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Lincoln Western Growth Corridor - Site analysis

In light of the postponement of the Western Growth Corridor public consultation workshops, the City of Lincoln Council have determined it necessary to alter the end date of the consultation period. As such the new formal end date of the Western Growth Corridor public consultation will be 5pm, Wednesday 15 November 2017. Any comments received up to that date will be considered as part of the consultation and fed into our considerations for the masterplan.

 Lincoln Western Growth Corridor - Site analysis

Heritage assets

Careful consideration will be taken to ensure designated heritage assets within close proximity to the site are protected; the Old Decoy is a scheduled monument and development will be ‘set off’ from this in order to protect the setting of the Old Decoy.

Views towards the Grade I listed Lincoln Cathedral and the scheduled and Grade I listed Lincoln Castle are key features within the site, therefore access routes and open space will be orientated to frame and take advantage of these vistas.

The setting of the Grade II Historic England Registered Park and Garden of Hartsholme Park will be reflected within the development, with connections to public open space.

Potential on-site archaeology is also a key consideration and, following pre-application discussions and advice received from Historic England, on-site fieldwork will be undertaken through the summer to investigate the areas where archaeological artefacts are likely to be found.

Lincoln Castle

Flood and drainage

Flood risk has been a key consideration when determining the scale of development that can be safely provided within the site, without increasing the risk of flooding elsewhere.

Based on flood modelling, the proposals for the development include the raising of ground levels so that the entire built development is above predicted flood levels for extreme events.

The development team has consulted with the Environment Agency and Upper Witham Internal Drainage Board to develop a drainage solution which will utilise existing drainage networks. Consisting of open ditches and watercourses and further provide a range of sustainable drainage systems and green corridors to manage surface water run-off from the development.

Pond dipping - Hartsholme Country Park


A series of surveys for habitats and protected species have been ongoing on the site since 2015. The data obtained from these surveys has contributed to the evolution of the masterplan.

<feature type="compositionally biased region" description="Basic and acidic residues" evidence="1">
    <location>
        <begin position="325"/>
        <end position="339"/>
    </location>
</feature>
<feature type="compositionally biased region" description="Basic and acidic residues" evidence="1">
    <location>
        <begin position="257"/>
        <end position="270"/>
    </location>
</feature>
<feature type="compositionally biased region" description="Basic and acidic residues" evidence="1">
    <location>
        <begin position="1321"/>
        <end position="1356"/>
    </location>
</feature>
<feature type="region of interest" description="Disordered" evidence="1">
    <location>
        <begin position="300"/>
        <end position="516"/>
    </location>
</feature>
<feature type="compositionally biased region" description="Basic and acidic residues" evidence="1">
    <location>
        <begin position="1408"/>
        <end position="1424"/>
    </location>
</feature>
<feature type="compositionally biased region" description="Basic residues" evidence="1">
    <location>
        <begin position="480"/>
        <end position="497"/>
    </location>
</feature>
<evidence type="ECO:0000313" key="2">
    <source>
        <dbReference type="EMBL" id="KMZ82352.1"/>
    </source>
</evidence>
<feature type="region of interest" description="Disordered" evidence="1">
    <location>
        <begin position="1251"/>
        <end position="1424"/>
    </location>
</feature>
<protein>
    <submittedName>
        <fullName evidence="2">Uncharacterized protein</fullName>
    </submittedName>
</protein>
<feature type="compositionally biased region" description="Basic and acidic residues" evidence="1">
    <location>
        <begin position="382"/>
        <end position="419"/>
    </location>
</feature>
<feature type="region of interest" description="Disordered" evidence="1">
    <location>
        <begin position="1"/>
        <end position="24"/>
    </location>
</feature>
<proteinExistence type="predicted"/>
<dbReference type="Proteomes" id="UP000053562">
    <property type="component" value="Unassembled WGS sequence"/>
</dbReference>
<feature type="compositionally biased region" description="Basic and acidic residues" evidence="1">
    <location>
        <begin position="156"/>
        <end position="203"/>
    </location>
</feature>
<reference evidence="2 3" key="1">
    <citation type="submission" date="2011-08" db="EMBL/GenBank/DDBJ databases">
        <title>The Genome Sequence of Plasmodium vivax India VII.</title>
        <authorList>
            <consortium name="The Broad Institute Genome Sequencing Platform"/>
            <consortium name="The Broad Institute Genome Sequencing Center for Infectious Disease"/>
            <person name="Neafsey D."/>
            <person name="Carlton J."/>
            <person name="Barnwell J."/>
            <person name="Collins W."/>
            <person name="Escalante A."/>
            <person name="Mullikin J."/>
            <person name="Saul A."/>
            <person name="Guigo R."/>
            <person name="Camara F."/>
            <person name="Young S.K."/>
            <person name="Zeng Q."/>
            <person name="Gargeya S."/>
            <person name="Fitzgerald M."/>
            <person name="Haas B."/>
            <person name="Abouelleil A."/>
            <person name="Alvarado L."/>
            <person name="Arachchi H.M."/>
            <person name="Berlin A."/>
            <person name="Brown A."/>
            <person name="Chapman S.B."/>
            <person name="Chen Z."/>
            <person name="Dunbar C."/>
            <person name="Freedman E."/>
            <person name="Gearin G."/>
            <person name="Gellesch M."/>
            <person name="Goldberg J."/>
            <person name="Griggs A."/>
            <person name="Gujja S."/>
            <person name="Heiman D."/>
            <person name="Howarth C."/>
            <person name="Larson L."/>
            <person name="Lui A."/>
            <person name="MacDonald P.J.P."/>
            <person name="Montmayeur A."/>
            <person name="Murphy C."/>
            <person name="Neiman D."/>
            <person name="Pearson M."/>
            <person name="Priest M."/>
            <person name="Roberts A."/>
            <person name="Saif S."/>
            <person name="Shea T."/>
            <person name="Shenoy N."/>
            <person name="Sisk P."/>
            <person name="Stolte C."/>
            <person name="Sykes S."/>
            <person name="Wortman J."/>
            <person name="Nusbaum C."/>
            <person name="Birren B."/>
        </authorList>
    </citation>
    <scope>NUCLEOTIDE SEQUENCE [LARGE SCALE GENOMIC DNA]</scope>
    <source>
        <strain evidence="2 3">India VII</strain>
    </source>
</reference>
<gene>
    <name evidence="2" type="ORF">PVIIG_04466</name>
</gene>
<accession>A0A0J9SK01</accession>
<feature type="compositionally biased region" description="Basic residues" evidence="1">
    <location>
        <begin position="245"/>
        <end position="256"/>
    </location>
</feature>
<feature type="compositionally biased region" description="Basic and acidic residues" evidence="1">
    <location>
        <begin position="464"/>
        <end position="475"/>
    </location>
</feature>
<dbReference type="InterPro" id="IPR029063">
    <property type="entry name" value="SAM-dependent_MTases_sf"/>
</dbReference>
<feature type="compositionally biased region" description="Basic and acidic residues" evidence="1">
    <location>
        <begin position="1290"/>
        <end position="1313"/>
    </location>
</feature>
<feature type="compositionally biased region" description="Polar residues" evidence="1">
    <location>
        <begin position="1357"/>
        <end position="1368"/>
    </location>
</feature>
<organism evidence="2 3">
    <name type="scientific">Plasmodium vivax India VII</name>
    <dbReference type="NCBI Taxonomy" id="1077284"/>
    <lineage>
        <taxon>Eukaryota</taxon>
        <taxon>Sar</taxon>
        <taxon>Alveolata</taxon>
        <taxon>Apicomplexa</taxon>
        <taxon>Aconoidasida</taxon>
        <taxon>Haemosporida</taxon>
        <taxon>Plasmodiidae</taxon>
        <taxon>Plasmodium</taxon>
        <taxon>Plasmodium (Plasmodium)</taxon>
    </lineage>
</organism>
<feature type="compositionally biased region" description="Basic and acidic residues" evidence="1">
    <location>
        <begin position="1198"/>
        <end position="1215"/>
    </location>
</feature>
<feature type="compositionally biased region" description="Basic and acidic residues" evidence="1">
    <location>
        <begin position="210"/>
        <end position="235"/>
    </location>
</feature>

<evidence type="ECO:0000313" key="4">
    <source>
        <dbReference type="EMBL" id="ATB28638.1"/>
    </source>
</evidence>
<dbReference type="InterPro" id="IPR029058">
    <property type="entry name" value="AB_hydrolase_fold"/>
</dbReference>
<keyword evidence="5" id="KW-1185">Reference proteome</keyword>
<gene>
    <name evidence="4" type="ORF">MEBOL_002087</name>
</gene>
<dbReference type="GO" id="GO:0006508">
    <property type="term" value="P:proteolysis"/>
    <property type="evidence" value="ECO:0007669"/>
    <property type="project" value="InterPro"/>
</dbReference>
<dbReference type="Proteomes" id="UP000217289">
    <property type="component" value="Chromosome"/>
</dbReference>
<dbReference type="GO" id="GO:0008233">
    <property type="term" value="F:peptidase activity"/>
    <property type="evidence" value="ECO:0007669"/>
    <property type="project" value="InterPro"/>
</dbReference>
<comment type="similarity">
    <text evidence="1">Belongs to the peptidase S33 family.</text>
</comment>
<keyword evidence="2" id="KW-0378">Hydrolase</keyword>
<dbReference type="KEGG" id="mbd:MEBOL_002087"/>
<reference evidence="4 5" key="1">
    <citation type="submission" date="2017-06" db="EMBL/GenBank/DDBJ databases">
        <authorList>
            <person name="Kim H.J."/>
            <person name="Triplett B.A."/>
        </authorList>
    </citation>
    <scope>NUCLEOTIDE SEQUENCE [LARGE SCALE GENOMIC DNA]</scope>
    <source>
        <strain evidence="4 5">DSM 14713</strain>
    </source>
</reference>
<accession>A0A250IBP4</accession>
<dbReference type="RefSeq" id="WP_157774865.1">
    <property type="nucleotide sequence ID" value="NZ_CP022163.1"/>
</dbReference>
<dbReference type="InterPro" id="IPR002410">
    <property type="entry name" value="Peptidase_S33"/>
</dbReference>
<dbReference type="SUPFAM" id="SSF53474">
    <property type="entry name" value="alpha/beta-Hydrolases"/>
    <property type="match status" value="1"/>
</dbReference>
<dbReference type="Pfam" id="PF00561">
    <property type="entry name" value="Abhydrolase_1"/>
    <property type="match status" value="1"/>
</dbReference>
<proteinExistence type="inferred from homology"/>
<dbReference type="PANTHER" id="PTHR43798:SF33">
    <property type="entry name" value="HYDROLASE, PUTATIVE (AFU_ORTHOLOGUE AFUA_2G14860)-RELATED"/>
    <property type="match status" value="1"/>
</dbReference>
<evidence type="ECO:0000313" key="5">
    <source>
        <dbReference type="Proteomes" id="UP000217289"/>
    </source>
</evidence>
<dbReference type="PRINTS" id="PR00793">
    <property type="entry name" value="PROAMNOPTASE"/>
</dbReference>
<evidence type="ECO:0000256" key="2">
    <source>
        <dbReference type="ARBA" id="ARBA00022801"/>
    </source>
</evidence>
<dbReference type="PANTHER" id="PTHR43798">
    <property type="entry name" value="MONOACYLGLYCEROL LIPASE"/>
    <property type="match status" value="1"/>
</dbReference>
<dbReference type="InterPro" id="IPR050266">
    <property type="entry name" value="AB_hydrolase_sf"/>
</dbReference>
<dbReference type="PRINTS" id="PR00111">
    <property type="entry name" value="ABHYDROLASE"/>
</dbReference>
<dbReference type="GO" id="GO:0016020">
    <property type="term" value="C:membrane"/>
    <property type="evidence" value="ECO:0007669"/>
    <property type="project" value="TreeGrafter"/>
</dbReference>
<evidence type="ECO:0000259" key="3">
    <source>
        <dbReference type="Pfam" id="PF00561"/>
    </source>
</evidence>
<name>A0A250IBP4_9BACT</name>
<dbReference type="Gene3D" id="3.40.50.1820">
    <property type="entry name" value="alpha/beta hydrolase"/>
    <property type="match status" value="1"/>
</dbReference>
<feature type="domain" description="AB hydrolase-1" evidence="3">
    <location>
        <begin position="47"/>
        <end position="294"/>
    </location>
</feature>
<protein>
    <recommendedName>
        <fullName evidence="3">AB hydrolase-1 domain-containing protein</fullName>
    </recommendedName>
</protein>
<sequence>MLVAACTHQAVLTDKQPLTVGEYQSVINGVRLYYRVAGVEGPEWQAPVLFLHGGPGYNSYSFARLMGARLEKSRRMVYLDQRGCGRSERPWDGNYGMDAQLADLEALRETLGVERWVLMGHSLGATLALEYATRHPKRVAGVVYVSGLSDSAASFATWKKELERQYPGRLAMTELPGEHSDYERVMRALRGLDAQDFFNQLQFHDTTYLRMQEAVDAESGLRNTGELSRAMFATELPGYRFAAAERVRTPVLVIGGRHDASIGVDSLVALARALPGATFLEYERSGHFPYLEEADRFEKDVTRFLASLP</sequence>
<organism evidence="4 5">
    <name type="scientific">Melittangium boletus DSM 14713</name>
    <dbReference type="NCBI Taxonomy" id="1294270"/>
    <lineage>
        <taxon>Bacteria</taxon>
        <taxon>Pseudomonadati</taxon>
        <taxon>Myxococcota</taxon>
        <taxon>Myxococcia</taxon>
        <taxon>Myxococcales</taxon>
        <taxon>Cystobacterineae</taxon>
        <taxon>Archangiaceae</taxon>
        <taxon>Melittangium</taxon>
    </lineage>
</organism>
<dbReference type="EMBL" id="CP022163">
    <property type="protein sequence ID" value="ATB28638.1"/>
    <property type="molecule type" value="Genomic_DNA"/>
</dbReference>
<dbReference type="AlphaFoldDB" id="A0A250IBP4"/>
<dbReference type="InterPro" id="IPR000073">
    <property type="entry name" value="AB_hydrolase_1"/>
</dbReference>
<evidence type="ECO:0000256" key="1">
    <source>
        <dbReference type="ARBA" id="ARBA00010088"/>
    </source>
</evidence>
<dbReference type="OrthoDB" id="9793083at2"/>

A consideration throughout the master planning process and which will continue to be a focus through the life cycle of the development is the retention, protection, and enhancement of habitats including trees, woodlands and other habitats present on and adjacent to the site.

In addition the trees and woodland belts have been surveyed within and bordering the existing site. Trees and hedgerows will be retained where possible preserving as much of the existing habitats as possible. Where retention is not feasible appropriate mitigation measures will be incorporated as appropriate throughout the evolution of the design. The development also presents opportunities to facilitate enhancement and improvements in terms of biodiversity. This will be realised throughout the design process and also through the appropriate landscaping design.

Butterfly Bonanza

Transport and access

The site lies approximately 1.5km from the City Centre, making it an ideal location for the development of a sustainable urban extension which is truly accessible by a variety of modes of transport.

The spine road within the development will incorporate bus prioritisation measures, providing a fast and direct route linking Skellingthorpe Road to the city centre via Beevor Street. It will also create a new connection between Skellingthorpe Road and Tritton Road, reducing traffic on the eastern part of Skellingthorpe Road. Roads within the site will follow a clear hierarchy, and will be designed to discourage high speeds through the integration of speed control features within the layout and design. These measures could include raised platforms, shared surfaces and visual speed deterrents in the forms of material surface changes.

There are several public rights of way which currently pass through the site, as well as further walking and cycling routes in the surrounding area. New connections to these routes are proposed to ensure a high level of permeability and connectivity, including the creation of a number of routes which incorporate the new areas of public open space within the site and link to nearby areas including Hartsholme Country Park and existing routes along nearby watercourses.

Broadgate traffic